About MAP

Philisophy of MAP

The mission of the Molecular Anatomy Project (MAP) is to promote a structural view of biology.

The goal for MAP is to provide a wide range of users with opportunities to learn about the structure and function of biological molecules in the context of their physiological location, biological processes they participate in, and disease associations.

There are two objectives for MAP:

  • Provide a forum for experts: to present easy to read articles about figures on the structural perspectives of specific biological processes and diseases. MAP will organize these articles by organ systems, organs and tissues, molecule type and dieases (for easy browsing). The resource presents articles about various topics in health and disease attempts to interpret the biochemical, genetic, physiological, pathological and pharmacological information at a molecular structural level. Integration of all these types of information can provide a clear vision of what the molecule looks like and how it functions in normal and diseased states. This understanding may be critical in understanding diseased states involving the molecule, drug interactions and future treatment protocols.
  • Train new generations of students: so that they can understand, appreciate and communicate biology at a molecular structural level. Through courses taught by the founders of MAP and various collaborators, students (and educators) will be taught about biology at a molecular structural level. The MAP resource provides a framework where students can contribute articles about specific biological themes. Selected student-authored articles will be reviewed and published on the MAP resource, alongside expert authored articles for all users to read.

History of MAP

The motivation for this project came from discussions with users of the Protein Data Bank (PDB). The PDB is the single repository for experimentally determined 3D structural data. The large number and variety of structures available from the PDB can sometimes be overwhelming for non-expert users. The MAP resource was created in 2004-2005 to provide students, educators and general users an alternate entry into the PDB, but with some context and explanations.

MAP Based Courses

In 2006 Drs. Berman (director of RCSB PDB) and Dutta (founder of MAP) designed an undergraduate honors seminar at Rutgers University, in which they taught students structural biology but in the context of a biological theme. In the initial portion of the course students learned some fundamental of structural biology. Students were then introduced to a biological theme, following which they identified relevant structures in the PDB, explored them and presented a structural perspective of the theme in written reports (within the MAP framework) and oral presentations locally. Since 2011 faculty from institutions outside Rutgers have collaborated with the founder to teach similar courses in their home institutions.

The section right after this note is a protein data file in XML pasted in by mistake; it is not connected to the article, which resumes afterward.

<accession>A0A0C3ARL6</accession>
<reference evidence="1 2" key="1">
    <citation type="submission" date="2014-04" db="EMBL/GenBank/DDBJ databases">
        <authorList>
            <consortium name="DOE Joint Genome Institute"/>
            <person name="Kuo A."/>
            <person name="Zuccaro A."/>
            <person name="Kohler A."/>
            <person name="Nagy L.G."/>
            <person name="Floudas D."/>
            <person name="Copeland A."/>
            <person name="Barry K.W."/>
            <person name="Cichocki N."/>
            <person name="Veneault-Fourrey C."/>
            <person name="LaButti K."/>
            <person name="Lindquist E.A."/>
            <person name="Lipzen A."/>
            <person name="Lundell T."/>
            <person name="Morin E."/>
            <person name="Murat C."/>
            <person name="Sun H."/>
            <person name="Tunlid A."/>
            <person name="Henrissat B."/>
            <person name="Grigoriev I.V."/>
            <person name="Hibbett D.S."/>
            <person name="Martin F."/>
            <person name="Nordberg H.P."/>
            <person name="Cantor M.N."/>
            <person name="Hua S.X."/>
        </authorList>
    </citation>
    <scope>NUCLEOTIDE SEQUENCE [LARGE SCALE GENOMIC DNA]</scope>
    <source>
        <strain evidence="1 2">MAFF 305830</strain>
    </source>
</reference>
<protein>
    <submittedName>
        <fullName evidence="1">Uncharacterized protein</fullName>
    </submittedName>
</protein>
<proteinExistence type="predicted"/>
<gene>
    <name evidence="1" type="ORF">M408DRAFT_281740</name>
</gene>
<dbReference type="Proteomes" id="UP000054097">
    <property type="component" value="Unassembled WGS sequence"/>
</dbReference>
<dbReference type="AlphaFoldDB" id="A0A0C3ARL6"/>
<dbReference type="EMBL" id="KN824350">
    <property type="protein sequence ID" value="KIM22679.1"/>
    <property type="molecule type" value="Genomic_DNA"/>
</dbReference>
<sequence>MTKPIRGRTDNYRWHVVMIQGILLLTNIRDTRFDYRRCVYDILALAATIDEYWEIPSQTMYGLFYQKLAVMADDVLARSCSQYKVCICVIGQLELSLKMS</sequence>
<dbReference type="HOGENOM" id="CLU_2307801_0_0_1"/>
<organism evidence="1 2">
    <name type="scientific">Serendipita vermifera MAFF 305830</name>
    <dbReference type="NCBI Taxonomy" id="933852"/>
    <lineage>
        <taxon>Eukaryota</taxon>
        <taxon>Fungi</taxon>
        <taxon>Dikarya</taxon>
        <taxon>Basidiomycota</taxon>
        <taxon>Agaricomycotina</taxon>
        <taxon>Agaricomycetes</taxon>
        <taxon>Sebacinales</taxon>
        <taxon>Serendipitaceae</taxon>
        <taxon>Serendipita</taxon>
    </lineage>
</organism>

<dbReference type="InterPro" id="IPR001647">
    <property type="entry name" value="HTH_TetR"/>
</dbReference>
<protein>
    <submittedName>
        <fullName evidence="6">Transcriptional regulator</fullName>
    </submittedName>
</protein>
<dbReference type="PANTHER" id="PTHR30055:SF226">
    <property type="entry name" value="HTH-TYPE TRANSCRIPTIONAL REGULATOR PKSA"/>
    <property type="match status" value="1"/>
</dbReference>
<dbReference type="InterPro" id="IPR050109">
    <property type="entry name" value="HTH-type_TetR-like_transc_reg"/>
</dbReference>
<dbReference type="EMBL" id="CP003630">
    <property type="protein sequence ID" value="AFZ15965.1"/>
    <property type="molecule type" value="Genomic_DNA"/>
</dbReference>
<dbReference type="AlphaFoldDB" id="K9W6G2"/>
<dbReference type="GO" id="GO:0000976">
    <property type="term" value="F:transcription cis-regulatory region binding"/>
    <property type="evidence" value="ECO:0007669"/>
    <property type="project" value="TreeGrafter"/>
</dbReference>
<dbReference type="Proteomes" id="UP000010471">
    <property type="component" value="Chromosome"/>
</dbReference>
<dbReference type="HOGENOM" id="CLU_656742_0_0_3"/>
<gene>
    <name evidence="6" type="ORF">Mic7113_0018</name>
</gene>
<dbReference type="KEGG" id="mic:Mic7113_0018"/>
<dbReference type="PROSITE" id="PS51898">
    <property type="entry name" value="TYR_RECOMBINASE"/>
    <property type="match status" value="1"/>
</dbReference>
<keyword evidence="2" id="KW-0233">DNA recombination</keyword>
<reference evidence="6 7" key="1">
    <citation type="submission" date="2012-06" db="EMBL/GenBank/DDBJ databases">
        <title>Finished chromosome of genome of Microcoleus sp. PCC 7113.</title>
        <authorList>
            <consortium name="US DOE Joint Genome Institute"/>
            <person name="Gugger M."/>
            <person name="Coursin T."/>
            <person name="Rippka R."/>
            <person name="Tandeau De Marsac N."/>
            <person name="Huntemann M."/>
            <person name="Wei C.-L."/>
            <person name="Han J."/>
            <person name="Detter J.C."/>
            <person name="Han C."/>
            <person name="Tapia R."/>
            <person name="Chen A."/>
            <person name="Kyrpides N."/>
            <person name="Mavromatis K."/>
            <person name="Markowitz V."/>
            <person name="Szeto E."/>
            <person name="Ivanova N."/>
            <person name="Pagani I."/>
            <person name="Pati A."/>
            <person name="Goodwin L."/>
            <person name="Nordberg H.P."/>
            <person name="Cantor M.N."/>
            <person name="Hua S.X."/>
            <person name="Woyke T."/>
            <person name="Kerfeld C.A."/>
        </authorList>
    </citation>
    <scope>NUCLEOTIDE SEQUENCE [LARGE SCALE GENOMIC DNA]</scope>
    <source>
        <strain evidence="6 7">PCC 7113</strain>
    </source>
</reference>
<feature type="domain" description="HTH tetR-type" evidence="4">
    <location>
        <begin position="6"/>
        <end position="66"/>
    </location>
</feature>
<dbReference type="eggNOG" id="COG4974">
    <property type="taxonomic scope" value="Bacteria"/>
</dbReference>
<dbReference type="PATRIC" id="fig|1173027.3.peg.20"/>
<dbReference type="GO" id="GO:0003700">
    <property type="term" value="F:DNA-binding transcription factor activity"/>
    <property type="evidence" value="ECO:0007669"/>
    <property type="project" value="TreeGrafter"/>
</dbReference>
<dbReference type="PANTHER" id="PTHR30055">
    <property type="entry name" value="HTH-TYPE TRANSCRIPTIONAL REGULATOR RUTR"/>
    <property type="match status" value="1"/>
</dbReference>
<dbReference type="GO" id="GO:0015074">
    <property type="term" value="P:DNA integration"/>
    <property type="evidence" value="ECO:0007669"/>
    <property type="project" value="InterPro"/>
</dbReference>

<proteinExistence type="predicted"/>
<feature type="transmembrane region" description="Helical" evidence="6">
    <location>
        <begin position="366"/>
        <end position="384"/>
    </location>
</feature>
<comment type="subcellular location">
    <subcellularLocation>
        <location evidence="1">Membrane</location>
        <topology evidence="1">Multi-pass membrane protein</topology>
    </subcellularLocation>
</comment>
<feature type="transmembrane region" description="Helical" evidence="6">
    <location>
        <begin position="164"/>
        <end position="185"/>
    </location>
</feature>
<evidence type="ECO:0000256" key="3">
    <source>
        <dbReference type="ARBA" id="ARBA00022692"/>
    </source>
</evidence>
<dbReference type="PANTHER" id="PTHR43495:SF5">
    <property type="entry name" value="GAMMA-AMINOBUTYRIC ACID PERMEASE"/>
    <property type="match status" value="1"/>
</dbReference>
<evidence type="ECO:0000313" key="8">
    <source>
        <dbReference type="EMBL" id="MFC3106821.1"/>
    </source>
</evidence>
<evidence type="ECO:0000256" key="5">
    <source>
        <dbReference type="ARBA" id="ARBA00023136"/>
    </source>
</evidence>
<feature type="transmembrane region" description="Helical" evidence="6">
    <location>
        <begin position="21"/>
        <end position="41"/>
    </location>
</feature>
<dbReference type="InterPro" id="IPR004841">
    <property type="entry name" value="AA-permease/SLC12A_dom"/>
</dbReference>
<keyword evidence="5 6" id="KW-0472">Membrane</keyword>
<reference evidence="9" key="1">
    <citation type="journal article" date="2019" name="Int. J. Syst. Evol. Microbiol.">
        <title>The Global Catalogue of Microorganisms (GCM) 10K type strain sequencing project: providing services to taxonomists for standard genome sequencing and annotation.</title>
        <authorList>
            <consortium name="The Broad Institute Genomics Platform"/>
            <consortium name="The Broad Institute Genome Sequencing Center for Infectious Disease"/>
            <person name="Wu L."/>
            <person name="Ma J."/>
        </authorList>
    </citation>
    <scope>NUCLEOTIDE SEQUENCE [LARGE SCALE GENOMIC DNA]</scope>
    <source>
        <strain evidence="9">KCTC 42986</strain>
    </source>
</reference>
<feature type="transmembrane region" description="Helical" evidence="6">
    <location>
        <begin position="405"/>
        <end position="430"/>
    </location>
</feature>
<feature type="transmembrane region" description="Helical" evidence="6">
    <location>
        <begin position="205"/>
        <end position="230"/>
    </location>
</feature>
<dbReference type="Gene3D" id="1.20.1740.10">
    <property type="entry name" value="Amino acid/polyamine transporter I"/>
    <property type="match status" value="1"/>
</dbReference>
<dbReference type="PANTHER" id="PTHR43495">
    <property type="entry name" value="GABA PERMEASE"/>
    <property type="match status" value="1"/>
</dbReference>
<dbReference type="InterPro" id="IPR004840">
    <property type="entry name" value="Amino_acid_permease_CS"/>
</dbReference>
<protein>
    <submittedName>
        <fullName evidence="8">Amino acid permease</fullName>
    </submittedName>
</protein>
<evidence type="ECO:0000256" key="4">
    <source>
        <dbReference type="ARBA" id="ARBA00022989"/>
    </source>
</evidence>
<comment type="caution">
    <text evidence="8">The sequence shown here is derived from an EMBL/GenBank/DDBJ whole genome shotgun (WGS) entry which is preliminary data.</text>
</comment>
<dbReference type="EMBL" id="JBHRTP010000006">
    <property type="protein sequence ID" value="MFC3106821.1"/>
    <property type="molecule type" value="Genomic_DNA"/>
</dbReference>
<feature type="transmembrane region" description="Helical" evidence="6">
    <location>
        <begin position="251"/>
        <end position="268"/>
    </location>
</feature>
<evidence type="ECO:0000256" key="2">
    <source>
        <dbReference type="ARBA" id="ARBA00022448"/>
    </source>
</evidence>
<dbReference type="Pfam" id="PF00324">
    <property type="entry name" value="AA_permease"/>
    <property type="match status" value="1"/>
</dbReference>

For a complete list of MAP-based courses click here ...

How to use the MAP resource?

Read: The molecules in this resource are organized according to organ system, organ and tissue, molecule type and disease association. Browse through these classifications using the left hand menus. This will lead you to pages with brief introductions and links to articles. Each molecule in this resource is discussed with text descriptions, associated structural images and a list of references pertaining to the molecule. The resource also provides users the opportunity to learn structural details of molecules grouped by various criteria, such as molecules produced by a single source organ or molecules with the same/similar functions.

All structures described in the articles will list the PDB IDs used in the explorations, along with links to various other online databases and resources. The 3D coordinates of these structures can be accessed from the Protein Data Bank (PDB). 

Teach: If you would like to teach a course in collaborations with MAP (where your students write MAP-style articles as they learn about a specific biological theme or learn about structural biology in general, contact sdutta@rcsb.rutgers.edu.

Contribute: We are looking for experts who wish to contribute articles or are willing to review student-authored articles in specific topics related to human health and disease. Interested? Please contact sdutta@rcsb.rutgers.edu.


Questions, Comments, Report a Bug: molecularanatomy@rutgers.edu
2008 Molecular Anatomy Project